Cannabis Banking: The Key To Unlocking Industry Growth

As 36 states now permit cannabis use, financial institutions cannot ignore this rapidly expanding industry – but must also be prepared for its unique compliance challenges.

For optimal risk mitigation, banks should define their risk appetite with banking CRBs and create systems to prioritize compliance. This may involve using AML software to detect suspicious transactions as well as KYC solutions that efficiently onboard and verify customers.


Legality is an issue of great concern to the cannabis banking industry. Although state-sanctioned businesses should have access to traditional banking services, federal prohibitions remain an obstacle.

Due to regulatory enforcement and potential reputational damage concerns, many bankers have been reluctant to work with cannabis clients; however, due to an increasing demand for banking services they are reconsidering their stance.

Banking cannabis clients is costly, as it requires additional staff to comply with bank secrecy and anti-money laundering laws. One banker could oversee as many as 30 cannabis customers compared with regular business.

Cash-only solutions pose operational issues for cannabis businesses, including increased safety risks associated with robberies and theft, tracking expenses accurately for tax filing purposes and providing employees with adequate retirement plans (401(k).


As more states legalize marijuana, banks are looking for ways to support this growing industry. Unfortunately, federal laws and banking regulations present many hurdles; banks risk prosecution for money laundering if they work with cannabis-related businesses (CRBs), even when state laws allow these operations legally.

Although cannabis businesses have experienced considerable de-stigmatization and steady progress toward legalization in state after state, most federally chartered banks continue to reject them as viable customers, forcing companies to keep large sums of cash on hand – leaving them exposed to theft or other crimes.

To combat the issue, some states have implemented closed-loop payment processing systems wherein the state acts as the payment processor. This enables states to monitor and track tax payments from dispensaries as well as purchase payments from consumers more easily while eliminating cash handling which poses security concerns for employees and customers alike. Banks should assess risks by tiering cannabis clients according to risk; Tier 1 represents those considered the lowest.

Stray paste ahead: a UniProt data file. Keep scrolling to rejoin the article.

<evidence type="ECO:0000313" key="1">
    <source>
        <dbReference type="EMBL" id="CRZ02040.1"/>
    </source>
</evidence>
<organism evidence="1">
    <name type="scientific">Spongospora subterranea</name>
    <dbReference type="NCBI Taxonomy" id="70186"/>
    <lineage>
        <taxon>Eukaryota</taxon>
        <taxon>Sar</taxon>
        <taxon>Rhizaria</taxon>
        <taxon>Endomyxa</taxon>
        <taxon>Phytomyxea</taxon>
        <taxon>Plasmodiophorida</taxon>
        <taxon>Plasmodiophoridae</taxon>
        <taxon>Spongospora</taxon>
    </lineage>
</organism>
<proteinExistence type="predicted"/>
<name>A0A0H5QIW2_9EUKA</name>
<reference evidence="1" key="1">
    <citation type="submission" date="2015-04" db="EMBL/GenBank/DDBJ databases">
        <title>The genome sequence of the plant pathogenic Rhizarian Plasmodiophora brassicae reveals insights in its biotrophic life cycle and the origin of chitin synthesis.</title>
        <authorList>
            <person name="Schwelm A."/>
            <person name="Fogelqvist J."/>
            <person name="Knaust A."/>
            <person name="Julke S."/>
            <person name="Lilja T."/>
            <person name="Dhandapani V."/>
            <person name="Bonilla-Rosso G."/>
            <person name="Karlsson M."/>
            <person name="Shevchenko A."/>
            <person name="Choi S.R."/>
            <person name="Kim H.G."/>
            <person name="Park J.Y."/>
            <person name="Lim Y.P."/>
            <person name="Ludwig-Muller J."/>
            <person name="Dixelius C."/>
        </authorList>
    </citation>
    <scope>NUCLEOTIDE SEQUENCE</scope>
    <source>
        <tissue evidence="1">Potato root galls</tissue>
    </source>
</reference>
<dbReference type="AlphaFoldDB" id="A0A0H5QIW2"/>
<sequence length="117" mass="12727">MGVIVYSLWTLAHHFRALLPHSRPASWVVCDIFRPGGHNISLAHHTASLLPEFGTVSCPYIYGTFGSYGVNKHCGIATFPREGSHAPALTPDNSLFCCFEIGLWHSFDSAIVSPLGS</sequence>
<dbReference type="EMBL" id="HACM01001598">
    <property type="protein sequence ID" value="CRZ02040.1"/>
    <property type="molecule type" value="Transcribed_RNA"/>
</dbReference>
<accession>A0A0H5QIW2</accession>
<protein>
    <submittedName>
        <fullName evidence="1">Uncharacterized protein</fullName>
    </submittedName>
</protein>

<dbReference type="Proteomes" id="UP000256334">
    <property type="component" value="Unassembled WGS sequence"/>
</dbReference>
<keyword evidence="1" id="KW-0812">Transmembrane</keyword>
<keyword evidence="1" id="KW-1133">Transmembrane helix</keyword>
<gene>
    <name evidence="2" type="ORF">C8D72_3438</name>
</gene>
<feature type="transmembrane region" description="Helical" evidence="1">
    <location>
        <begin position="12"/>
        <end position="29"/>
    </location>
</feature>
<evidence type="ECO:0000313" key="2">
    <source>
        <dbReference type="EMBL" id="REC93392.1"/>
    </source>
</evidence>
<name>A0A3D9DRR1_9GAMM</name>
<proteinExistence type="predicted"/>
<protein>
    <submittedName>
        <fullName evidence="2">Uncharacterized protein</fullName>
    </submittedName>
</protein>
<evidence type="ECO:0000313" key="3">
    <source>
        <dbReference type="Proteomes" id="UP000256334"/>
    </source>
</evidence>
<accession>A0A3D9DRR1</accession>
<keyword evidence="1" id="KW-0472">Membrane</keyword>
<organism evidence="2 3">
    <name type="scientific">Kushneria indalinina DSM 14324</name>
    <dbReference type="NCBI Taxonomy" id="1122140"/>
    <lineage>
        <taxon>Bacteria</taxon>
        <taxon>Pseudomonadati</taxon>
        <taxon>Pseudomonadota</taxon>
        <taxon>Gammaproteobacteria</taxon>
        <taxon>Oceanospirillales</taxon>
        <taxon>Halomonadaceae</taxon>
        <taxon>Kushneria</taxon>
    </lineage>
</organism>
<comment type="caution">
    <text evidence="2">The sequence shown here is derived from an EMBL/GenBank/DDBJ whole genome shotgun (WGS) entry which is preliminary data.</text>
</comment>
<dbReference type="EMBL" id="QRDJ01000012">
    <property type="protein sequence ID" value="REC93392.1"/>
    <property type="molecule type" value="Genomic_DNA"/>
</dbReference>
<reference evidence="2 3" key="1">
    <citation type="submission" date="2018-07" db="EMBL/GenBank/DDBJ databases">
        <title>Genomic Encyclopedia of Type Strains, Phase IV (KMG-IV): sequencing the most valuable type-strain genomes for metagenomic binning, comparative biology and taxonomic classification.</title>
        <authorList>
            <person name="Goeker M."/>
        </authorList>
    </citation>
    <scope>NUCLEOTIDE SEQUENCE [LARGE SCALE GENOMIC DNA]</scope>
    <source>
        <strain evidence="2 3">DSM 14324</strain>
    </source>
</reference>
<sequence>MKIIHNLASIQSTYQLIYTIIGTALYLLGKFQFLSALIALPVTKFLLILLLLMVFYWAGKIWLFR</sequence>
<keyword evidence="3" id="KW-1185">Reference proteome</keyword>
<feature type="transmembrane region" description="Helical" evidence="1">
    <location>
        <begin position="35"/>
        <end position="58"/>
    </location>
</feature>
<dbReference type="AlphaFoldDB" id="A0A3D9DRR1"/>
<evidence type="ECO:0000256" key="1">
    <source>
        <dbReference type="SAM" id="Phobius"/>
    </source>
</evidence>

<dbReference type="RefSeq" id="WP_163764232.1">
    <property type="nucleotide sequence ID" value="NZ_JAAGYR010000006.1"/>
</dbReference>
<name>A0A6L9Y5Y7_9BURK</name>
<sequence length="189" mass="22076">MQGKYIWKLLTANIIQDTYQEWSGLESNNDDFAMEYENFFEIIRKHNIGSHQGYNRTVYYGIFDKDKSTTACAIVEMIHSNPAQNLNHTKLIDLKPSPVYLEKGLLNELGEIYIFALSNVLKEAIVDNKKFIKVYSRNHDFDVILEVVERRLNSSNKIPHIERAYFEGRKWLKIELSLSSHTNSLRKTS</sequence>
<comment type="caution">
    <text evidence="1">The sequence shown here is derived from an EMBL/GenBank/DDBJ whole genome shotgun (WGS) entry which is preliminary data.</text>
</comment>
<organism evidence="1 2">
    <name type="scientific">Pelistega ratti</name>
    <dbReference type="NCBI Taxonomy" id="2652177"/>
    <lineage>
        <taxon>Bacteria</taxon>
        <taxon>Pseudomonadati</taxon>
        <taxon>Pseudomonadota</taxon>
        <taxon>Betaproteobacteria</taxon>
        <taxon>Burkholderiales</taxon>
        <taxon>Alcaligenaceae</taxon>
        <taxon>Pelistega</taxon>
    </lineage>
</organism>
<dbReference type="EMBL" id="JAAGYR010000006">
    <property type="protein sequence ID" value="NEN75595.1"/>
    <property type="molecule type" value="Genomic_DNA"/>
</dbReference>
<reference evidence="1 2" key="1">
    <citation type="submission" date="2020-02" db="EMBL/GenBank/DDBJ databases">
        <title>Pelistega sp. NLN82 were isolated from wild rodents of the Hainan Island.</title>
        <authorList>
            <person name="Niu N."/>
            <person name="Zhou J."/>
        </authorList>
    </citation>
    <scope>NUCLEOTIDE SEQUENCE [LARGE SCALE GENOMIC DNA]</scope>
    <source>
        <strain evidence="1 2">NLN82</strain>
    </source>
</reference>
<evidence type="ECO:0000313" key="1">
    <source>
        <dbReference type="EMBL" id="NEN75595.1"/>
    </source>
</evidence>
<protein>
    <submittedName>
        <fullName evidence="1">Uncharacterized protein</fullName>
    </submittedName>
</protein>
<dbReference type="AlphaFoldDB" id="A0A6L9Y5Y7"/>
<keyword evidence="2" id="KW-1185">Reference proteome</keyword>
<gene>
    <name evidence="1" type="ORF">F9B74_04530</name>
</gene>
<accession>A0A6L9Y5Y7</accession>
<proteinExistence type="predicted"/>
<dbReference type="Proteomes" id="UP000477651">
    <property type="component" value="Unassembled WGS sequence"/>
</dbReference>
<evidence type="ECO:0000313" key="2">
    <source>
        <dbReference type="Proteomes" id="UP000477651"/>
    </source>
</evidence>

Prioritizing compliance can make banking accessible for cannabis businesses, ensuring adherence with regulations and lowering risks associated with fines or damage to reputation; further enabling efficient growth while drawing investors.

Cannabis businesses that lack access to traditional bank services have often been forced to operate all-cash, making their operations vulnerable to theft and crime. Now there is hope: federal lawmakers have proposed the SAFE Banking Act which creates an exemption that enables financial institutions to actively bank cannabis-related businesses.

Such solutions would enable these institutions to accept deposits and lend money without fear of violating CSA or anti-money laundering laws, and could codify into law the stringent know-your-customer standards already required by FinCEN guidelines. Nonetheless, their effectiveness relies heavily on regulatory changes, industry collaboration, and ongoing technological improvements.


As more states legalize cannabis, financial institutions need to understand its implications. Although cannabis remains illegal at a federal level, banks can still service marijuana-related businesses (CRBs) provided they abide by certain procedures and comply with suspicious activity monitoring requirements.

ICBA supports legislation which would create an effective safe harbor from government and regulatory reprisal for community banks serving Cannabis Retail Businesss (CRBs). Such protection should extend to “ancillary” services provided such as commercial landlords, accounting firms, utility providers and others who may receive payments derived from cannabis sales proceeds.

Last week, bipartisan senators introduced the SAFE Banking Act as a positive step in the right direction. But it must be kept in mind that this bill only provides limited bank access for marijuana businesses; true solutions lie with federal authorities and their banking industry counterparts.


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